4th Dec 2023


Could a new lawsuit blow open von der Leyen's Pfizer texts?

  • The EU Commission has dug in its heels, saying that text messages could never be considered documents subject to transparency (Photo: EU Commission)
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When other routes had failed, John Kerry started typing. In November, the US envoy turned to diplomacy's secret weapons — emails and texting — to save stalled UN climate talks COP27 at the Egyptian resort town Sharm el-Sheikh. Phone in hand, Kerry got in touch with his Chinese counterpart Xie Zhenhua. A meeting followed. Soon relations between the two great powers warmed, as the negotiators later recalled.

This is no lone example. The Guardian noted already back in 2016 the rise and rise of diplomacy by WhatsApp".

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Messaging apps have become an inescapable fact of life for most of us — and a standard form of communication between top officials in governments across the globe.

It therefore comes as surprise that president of the European Commission, Ursula von der Leyen, claims that the EU's freedom of information law does not cover her text messages.

This is all the more astounding as the commission boasts about their impressive results.

Early last year, when vaccines against Covid were still scarce, Von der Leyen told the New York Times that she personally clinched a deal over 1.8bn doses in calls and messages with the CEO of Pfizer, Albert Bourla.

Sceptics point out that, according to a leaked partial contract, the deal Von der Leyen negotiated with Pfizer raised the price per dose from an initial €15.50 per vaccine dose to €19.50. This amounts to billions in profit for the pharmaceutical company.

NGOs complain that the high cost of European vaccine purchases came at the expense of strained public healthcare workers and countries in the Global South.

So what did the EU Commission chief promise Pfizer? We might never know.

Most European countries have strong laws mandating the disclosure of official documents. These laws protect sensitive information such as state secrets or private addresses from public, but officials must justify withholding access in every case.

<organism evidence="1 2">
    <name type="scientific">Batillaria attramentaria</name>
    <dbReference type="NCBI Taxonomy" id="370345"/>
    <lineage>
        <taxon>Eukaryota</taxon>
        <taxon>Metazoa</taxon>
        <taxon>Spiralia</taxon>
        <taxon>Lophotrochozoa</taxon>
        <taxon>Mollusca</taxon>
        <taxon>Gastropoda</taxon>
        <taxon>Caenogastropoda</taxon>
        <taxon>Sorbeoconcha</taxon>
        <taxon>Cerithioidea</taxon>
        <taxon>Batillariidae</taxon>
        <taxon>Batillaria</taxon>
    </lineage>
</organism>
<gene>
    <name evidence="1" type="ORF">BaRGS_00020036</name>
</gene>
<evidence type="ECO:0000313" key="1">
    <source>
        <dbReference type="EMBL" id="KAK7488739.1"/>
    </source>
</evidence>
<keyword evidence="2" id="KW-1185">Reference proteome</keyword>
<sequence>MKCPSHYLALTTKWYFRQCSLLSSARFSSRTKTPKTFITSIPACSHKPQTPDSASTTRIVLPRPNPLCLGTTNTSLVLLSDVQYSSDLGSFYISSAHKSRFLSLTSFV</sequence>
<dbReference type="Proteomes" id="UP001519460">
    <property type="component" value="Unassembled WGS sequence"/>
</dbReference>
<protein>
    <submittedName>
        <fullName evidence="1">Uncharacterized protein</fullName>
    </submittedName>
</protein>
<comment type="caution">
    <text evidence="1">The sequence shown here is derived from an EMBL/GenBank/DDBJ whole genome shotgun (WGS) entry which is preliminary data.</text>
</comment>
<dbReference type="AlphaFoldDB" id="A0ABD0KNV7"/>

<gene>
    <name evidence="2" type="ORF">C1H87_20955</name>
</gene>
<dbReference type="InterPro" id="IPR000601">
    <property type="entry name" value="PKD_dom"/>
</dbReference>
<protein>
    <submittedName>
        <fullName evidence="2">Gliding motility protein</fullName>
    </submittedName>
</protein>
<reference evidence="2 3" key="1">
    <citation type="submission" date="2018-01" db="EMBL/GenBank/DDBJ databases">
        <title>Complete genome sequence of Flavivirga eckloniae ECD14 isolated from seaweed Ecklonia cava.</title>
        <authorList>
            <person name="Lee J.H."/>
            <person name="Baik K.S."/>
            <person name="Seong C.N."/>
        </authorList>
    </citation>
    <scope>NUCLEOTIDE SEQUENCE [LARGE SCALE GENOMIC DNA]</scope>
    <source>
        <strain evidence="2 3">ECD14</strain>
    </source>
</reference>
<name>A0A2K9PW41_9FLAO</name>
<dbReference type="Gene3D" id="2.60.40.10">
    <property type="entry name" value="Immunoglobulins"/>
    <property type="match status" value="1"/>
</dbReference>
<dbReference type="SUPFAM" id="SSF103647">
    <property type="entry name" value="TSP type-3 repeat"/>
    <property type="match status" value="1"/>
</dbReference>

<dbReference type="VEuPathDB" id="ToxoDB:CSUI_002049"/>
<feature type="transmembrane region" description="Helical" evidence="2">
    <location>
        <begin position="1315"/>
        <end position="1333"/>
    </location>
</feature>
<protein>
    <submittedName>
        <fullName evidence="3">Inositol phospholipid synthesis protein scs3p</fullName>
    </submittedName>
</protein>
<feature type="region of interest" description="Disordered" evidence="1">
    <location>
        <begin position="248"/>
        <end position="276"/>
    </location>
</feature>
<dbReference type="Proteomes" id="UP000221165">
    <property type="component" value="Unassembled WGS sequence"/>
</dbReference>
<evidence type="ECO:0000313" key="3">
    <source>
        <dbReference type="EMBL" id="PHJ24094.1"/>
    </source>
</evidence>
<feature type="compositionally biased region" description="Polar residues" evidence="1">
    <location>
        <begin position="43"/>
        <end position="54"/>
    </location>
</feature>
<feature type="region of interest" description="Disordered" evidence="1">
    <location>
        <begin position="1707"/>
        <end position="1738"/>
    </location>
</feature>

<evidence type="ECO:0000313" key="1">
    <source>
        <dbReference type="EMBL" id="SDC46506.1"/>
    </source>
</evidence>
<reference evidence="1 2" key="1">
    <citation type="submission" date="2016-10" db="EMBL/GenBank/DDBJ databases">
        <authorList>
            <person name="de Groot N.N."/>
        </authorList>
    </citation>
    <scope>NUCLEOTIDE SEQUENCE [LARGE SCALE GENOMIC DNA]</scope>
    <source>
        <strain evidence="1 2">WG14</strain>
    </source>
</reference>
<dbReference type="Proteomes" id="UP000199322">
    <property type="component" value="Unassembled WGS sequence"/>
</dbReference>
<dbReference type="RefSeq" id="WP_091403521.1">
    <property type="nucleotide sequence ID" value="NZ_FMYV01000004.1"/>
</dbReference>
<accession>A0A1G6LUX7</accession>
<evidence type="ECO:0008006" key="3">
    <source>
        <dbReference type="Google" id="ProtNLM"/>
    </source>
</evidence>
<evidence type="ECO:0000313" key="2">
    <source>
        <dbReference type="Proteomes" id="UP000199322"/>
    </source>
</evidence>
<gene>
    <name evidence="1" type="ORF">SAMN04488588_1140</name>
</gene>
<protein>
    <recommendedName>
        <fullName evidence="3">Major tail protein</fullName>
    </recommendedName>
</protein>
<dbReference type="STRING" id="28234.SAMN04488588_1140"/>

The European Union has even enshrined transparency in its Fundamental Rights Charter. Article 42 grants the public a right of access to EU documents — "whatever the medium". This right has been a recognised principle of good governance for decades.

Such transparency is necessary in the fight against government overreach and corruption. "Sunlight is said to be the best disinfectant", as US supreme court judge Louis Brandeis famously argued. The recent Qatargate scandal drove home the lesson that public scrutiny of how the EU makes decisions and spends money is no "nice to have", but essential.

But when I asked for the exchanges with the Pfizer CEO, the Commission replied text messages were "short-lived" and therefore did not qualify as document under the law.

This drew a sharp rebuke from the European Ombudsman, who in January 2022 found that EU institutions must systematically archive and give access to texts, the same as with e-mails or letters. The European Parliament, too, has demanded more information about how the EU's billion-euro vaccine contracts came about.

But unfortunately the Ombudsman's rulings are non-binding. Meanwhile, parliament has failed to compel Pfizer CEO Bourla to appear at the special Covid committee to testify.

The Commission has dug in its heels, saying that text messages could never be considered documents subject to transparency. Moreover, it asserts that only messages it has put in its official archive may be released under FOI law — an act of cherry-picking that could put a lot of official communication out of transparency's reach.

With its intransigence, the Commission risks creating a legal black hole. If text messages are exempt from public scrutiny, they become the medium of choice for every illicit or odious purpose — from indecent proposals by authoritarian states to secret lobby deals between officials and the fossil fuel industry.

Texting — or any file sent by messenger apps — will become a dark channel for those who wish to avoid scrutiny. In effect, the European Union wants to 'quiet quit' on public access.

Strong action is needed. The New York Times has made a crucial intervention. Matina Stevis-Gridneff, the Times' Brussels bureau chief, has filed a lawsuit at the European Court of Justice that could force the Commission to disclose the texts.

More is at stake than just a few messages. This lawsuit could change institutional practice for decades. Will transparency end at an official phone's lock screen — or does the public have a right to know?

Crucial information needs to be captured — or it will come back to haunt us.

Author bio

Alexander Fanta is an EU correspondent for, a German news website covering digital rights issues.


The views expressed in this opinion piece are the author's, not those of EUobserver.

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